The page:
Centre for Research Ethics & Bioethics (CRB)
Is medical ethics really in the best interest of the patient?
Programme : Should ideology be allowed to trump patient well-being? : Abstract of presentation

A history of concern: the ethical dilemma of using nazi medical research data in contemporary medical and scientific research

Ross Halpin
Sydney University, Hebrew Biblical and Jewish Studies, Sydney, Australia

Background: Arthur Caplan states that 'you can't think about contemporary issues of medical ethics outside the shadow of the Holocaust', and, indeed, though there can be no question about the immorality of the Nazi ‘medical experiments' themselves, more than sixty years after the Holocaust there is still debate as to whether the recorded data should have been used or should continue to be used or not.

Methods/Application: The presentation provides the results of a survey of 32 renowned contemporary physicians, scientists and ethicists from Israel, the UK, the USA, Australia, South Africa, Germany and Canada. Four cases were presented to the participants - 3 experiments by the Nazi doctors and the Tuskegee experiment conducted in the US were presented. Eight questions were asked. The most important question: Should the data be used?

Results: Each participant acknowledged the experiments were unethical and did not involve the question of consent or comply with other conditions of a code of medical ethics that existed in Germany and the US at the time of the experiments. The results indicated that the vast majority of the participants would use the data if it would save a life. They would make this decision irrespective of the nature of the experiment and irrespective of the suffering of the victim or patient. Those who opposed the use of the data based their conclusions on the respecting the memory of the victims and to uphold the honor and dignity of science.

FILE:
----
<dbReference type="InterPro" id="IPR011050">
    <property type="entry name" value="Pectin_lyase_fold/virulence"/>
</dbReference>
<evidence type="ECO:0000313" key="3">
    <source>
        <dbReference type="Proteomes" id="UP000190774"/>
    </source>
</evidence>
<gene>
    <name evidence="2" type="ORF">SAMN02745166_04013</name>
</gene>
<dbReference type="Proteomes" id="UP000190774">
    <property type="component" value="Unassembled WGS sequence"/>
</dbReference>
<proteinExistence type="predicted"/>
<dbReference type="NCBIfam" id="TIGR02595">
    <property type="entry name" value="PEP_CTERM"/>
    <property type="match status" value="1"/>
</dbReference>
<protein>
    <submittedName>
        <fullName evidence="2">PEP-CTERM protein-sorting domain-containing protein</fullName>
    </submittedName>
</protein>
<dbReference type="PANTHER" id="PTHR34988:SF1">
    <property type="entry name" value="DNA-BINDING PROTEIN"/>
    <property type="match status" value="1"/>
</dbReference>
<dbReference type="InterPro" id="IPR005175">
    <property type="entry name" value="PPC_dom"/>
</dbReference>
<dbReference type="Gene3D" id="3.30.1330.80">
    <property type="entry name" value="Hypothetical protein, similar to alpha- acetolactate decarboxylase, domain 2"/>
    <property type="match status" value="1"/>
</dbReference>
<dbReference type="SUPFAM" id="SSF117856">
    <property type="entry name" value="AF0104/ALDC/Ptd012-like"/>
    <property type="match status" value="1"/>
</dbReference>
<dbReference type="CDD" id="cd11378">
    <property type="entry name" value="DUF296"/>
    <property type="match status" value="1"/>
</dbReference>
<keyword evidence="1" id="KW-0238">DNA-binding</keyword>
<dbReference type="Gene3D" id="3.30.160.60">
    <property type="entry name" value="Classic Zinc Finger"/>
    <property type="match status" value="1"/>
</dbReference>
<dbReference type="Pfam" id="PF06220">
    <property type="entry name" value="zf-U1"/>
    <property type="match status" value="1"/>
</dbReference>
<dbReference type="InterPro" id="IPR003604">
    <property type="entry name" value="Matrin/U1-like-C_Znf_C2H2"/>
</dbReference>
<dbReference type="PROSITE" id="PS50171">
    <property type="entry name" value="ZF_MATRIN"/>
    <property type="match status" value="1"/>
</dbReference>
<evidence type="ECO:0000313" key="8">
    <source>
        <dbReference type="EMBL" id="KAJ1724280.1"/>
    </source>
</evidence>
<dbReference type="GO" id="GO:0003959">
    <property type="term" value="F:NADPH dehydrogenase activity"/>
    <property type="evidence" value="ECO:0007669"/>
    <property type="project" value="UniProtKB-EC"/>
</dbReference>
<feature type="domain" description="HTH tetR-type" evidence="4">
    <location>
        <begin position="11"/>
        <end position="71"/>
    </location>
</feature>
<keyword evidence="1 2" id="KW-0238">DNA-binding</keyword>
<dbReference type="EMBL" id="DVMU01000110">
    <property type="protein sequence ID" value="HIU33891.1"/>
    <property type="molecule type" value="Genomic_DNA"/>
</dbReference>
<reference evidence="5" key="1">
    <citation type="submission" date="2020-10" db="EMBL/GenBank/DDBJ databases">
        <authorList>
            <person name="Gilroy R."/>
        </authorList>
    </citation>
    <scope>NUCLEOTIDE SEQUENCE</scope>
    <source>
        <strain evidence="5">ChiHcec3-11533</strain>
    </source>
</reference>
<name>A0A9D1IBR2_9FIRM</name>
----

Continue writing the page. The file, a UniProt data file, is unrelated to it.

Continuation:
Conclusion: Those who advocated the use of the data referred to the Hippocratic Oath as the measure upon which they made their decisions and to a large extent ignored the Nuremberg Code of Medical Ethics and the Act of Helsinki. Why have a code of ethics if results of a scientific or medical experiment will be used irrespective of their ethical or scientific validity?

Email: rwhalpin@gmail.com

This conference is arranged by Cesagen at the universities of Lancaster and Cardiff and the Centre for Research Ethics & Bioethics at Uppsala University.

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